Charles Bukowski, Red Stodolsky and the Baroque Book Store
Having recently returned to Los Angeles in the mid-1980s, I was gradually becoming acquainted with the many used bookstores in the greater Los Angeles area. When I wandered into Red Stodolsky’s Baroque Book Store in 1985, I knew nothing of it, nor Red. Once inside and after a brief survey of his holdings, I knew I had found a home, and Red and I seemed to click. From then until his passing in 1998, I always looked forward to my next purchase and our some times weekly chats around his large, heavily book-laden (usually with new Bukowski issues) desk at the front of the store. With only a few exceptions, the items in this catalog were purchased from Red in his Book Store.
A small, narrow place, Red’s shop was one of a string of such older, classic looking storefronts on Las Palmas Avenue, south of Hollywood Boulevard, just past the newsstand. His stock was select, primarily modern literary firsts with a heavy emphasis on the generation of the Twenties, Henry Miller, the Beats, various Black Sparrow authors, and of course, Hank. Red introduced me to Wanda Coleman’s powerful work through her Black Sparrow issues. He also had a shelf set aside for contemporary local poets, most in pamphlet form, where I discovered S.A. Griffin. His mantra was always, “I stock what I like.” Indeed, everything in his select holdings testified to his personality and tastes.
He was just as fastidious in determining whom he would allow in his shop. On more than a few occasions, he would interrupt our conversation with a direct challenge to a lingering browser, “Buy something or get out!” Then he would turn to me and exclaim, “They’re driving me nuts!” After his stroke, a few years before his passing, he would keep the front door locked, opening it only for people he recognized, or for those who might plead a good enough reason to be permitted entry.
Red was one of the first dealers to trumpet the work of Bukowski. And because of his special relationship with Hank, and, consequently, with John Martin of Black Sparrow Press, he usually had more material on hand than anyone else, everything from trade copies through the full range of limited editions. You could not only pick up one of the limited editions with an original artwork, but you could choose between a number of copies of that book, each with a different painting. When I purchased the very limited Horsemeat, Red said he was on his way to see Hank the next day, and, if I wished, he would bring the book to him for an inscription. A week later, he called to say the book was ready. The inscription read, “For __________ __________ / Horses teach us / what we know and / do not know. / The track is the / greatest university. / Charles Bukowski” / [drawing of classic Chinaski figure & bottle] …. This one remains in my library.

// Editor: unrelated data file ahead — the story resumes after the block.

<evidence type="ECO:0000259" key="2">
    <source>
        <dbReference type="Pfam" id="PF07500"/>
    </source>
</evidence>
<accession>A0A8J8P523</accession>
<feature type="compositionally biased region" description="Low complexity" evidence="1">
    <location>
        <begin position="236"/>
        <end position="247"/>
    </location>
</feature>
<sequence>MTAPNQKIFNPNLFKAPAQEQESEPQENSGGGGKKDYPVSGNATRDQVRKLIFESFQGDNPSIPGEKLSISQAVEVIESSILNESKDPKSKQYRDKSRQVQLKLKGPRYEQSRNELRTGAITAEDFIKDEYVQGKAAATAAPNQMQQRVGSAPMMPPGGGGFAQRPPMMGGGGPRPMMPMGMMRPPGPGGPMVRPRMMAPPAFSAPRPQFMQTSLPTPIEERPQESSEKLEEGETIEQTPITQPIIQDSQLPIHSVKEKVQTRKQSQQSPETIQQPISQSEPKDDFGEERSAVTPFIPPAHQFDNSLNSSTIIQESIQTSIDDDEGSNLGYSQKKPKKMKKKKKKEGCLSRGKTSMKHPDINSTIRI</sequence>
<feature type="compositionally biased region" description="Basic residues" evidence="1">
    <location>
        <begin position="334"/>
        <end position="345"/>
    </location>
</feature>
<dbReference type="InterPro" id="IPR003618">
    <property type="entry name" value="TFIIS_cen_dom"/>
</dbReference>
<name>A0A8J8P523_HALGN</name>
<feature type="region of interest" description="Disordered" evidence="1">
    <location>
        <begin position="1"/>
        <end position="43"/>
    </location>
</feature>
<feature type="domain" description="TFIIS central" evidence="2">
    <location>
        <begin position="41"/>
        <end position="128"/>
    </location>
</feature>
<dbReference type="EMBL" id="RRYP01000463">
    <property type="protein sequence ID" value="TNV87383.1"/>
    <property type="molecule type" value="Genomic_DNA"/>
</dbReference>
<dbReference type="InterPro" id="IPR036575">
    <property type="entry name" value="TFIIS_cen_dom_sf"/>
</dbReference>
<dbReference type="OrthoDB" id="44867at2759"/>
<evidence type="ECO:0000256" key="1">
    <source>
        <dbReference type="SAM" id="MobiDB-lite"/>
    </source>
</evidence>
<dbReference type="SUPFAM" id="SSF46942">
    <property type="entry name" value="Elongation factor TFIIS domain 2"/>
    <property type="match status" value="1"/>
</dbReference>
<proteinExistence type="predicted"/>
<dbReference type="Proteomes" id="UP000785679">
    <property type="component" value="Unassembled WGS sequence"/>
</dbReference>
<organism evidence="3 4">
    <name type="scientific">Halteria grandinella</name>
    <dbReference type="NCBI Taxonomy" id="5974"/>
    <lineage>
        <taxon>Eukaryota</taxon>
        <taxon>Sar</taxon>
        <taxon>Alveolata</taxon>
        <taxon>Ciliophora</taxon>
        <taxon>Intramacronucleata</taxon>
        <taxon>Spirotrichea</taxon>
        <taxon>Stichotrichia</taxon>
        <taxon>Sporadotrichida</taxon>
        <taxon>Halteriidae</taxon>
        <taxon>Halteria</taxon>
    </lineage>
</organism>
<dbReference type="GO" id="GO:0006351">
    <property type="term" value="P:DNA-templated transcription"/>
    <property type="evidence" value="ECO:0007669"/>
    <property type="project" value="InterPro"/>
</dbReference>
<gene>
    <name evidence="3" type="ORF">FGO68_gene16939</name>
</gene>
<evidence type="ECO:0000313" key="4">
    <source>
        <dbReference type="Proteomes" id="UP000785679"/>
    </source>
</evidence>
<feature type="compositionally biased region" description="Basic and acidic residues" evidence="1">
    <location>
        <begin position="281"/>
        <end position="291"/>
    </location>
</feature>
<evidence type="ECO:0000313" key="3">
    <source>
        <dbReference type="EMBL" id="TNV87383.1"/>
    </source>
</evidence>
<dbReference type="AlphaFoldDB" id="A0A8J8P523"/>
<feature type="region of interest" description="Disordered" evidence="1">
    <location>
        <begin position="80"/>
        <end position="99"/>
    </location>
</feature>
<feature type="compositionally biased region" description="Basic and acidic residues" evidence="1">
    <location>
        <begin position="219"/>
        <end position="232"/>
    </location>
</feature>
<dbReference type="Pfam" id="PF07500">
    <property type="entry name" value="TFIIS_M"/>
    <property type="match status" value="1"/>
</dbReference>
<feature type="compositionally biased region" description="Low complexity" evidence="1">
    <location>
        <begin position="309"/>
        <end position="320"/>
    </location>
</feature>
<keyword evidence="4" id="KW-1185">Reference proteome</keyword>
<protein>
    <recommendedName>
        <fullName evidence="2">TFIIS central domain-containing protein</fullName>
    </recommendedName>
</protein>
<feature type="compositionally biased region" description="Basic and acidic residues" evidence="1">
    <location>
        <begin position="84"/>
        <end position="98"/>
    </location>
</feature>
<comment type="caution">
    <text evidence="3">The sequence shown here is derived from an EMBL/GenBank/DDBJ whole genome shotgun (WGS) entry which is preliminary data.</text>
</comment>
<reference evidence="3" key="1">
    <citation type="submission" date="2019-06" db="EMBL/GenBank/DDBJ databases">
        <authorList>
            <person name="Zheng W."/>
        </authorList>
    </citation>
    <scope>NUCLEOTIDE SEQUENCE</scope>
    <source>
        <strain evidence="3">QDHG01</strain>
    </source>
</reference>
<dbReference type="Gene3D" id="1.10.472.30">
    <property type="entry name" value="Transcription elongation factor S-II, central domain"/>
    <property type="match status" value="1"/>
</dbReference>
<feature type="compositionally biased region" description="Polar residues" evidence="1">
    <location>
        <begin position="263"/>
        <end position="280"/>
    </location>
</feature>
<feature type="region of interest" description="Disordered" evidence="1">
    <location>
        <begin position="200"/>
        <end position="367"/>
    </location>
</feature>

During another visit, the postman entered and dropped a pile of mail on Red’s desk. As we talked, Red thumbed through it. He opened a large manila envelope, and emptied the contents on the desk. Hank had sent him the typescript poems for Love Is a Dog From Hell, each signed and dated. Red asked if I wanted any of them, and I chose two of my favorite Bukowski poems, “Trapped” and “the meek have inhereted” [sic].
Red also had Bukowski material on display in his glass cases in the midst of the store, as well as photographs, posters, flyers, etc., hanging on the walls and on bookcases. Then there were the special items he kept in the back storage area, along with extra copies of the books. This area was off limits to all but an invited few. During another visit, he motioned me back there and pulled out a large portfolio in a manila paper cover. He walked to the glass cases, placed it on top, and pulled out seven, large charcoal drawings, commenting, “These are the only charcoal drawings Hank has done. You want one?”
There were so many wonderful days like this, though not all as dramatic, and I miss our conversations to this day, which ranged across many literary, political, and, in particular, Bukowski subjects. We also lived in the same neighborhood for a few years, and on more than a few occasions I was fortunate enough to meet Red and his wife, Mina, as they took their evening stroll, and we carried on talking.
Red was unique and special. No one can replace him. Hank said it best in his poem “Red”:
“and Paris is dead now / and so is Henry Miller / but down there on skid / row Hollywood / with only Musso’s and / Frederick’s left, / there’s still a little / bit of the old / Paris / and a large touch of / class: / Red Stodolsky.”